10 Considerations for a New CMS to Help You Maintain the Right Amount of Control

Whether your agency partner uses an open source platform like WordPress or an enterprise solution to create your website, a new CMS is a blank canvas. As you consider the capabilities and controls that are right for your teams, you should take the following considerations into account:

  1. Understand your pain points: Before working toward a new CMS design, you should document your process for content creation. What slows you down during your current process? What prevents your team from doing their job?
  2. Review your current CMS: Recognizing the details behind your current issues will keep them from being repeated. What work-arounds or counterintuitive things do you do in order to get the job done? Is there anything about your CMS that is unpredictable or causes site errors?
  3. Discuss current and future priorities: Draw a distinction between the features your organization needs right now and what it may need in the future. What tools do you plan on adding to your marketing strategy? Be realistic—you don’t want to overbuild and plan for initiatives that may not happen as your business and technology evolve. Plan for the next 5 years, not 5 to 10.
  4. Apply UX best practices: Similar to the frontend of your site, an intuitive CMS will be more readily adopted by your users than one that’s confusing or difficult to use. Look for any tasks in your current CMS that get hamstrung by the limitations of your tools.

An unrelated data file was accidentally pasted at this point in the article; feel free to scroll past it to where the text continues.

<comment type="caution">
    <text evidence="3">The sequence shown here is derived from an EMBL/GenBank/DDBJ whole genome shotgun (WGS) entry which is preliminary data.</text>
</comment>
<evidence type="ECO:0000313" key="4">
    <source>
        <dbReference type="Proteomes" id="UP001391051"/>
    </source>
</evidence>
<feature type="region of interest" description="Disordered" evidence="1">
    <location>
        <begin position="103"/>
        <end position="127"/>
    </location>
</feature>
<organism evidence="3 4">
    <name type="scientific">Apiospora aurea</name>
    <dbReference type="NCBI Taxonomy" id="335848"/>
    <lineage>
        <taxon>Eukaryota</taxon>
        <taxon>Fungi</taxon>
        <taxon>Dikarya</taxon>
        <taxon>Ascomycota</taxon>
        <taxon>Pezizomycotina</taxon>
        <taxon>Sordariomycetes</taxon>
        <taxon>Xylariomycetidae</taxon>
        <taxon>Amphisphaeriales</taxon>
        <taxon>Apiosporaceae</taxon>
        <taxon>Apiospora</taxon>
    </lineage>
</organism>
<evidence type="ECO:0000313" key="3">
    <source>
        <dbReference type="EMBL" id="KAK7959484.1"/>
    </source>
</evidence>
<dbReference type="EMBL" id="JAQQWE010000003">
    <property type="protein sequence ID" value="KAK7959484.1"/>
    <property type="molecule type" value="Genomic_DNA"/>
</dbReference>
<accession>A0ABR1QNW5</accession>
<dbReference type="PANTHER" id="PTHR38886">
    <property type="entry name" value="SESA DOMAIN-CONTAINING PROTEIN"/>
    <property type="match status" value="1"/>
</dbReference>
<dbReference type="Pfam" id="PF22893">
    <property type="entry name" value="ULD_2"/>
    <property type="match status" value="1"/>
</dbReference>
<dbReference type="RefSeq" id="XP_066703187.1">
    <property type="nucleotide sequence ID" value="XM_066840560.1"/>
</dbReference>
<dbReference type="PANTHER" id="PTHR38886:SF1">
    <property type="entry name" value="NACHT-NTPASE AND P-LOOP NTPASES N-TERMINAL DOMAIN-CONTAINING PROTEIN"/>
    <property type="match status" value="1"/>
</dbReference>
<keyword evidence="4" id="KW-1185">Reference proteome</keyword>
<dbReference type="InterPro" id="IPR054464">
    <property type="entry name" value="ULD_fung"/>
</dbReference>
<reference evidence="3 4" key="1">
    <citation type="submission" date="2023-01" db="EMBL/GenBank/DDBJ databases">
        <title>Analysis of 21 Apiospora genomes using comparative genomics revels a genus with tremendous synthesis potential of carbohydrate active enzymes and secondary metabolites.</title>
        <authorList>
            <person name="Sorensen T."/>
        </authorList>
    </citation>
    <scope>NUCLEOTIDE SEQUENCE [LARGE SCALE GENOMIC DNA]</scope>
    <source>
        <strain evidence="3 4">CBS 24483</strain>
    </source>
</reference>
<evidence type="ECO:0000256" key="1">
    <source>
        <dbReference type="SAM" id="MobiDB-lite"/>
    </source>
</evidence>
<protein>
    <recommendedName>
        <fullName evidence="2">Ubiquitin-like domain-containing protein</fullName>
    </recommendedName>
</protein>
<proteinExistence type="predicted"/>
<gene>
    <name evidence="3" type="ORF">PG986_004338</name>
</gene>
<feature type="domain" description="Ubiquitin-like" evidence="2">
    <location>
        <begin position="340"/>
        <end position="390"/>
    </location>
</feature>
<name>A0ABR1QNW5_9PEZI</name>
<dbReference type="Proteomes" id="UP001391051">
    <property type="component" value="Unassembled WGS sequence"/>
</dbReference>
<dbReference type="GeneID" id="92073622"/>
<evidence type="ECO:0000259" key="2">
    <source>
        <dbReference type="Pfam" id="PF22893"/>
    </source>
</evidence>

5. Develop with open source tools: There are upsides and downsides to every platform. At COLAB, we appreciate tools that don’t cost an arm and a leg and don’t lock you into proprietary technology. As the pace of marketing grows faster, you should be free to use other vendors if you outgrow your CMS’s current capabilities. Open source offers that flexibility.
  6. Remain focused on your user needs: Always prioritize the features and flexibility your content editors need rather than those that sound nice to have.
  7. Implement a solid design system: Establishing a system of components, preset layouts, and a pattern library ensures your team doesn’t need to start from scratch with every new page.
  8. Train your team: Make sure all your site editors know how to use your CMS and keep it healthy. If your team doesn’t understand the guardrails in place to protect your design, you may incur technical debt sooner rather than later.
  9. Keep documentation up-to-date: Turnover is part of any organization. As people leave or get hired, you need to be able to onboard them quickly and easily.
  10. Support Your CMS: Like any website design, your CMS requires regular care and improvements to be sustainable. Check in regularly to see how easy your CMS is to use and how effective it is for your team.

A well-crafted CMS strikes a balance between control and the assurance your website will remain consistent, functional, and sustainable. It provides the freedom to develop the features you need while not revealing that your abilities are being restricted. Your team is still empowered to create and experiment. But the system keeps the nuances you don’t need out of the way.

Control isn’t everything—but the right CMS will make you feel as if you have all the power you need. If this sounds like an approach that will help you get the most from your website redesign, we should talk.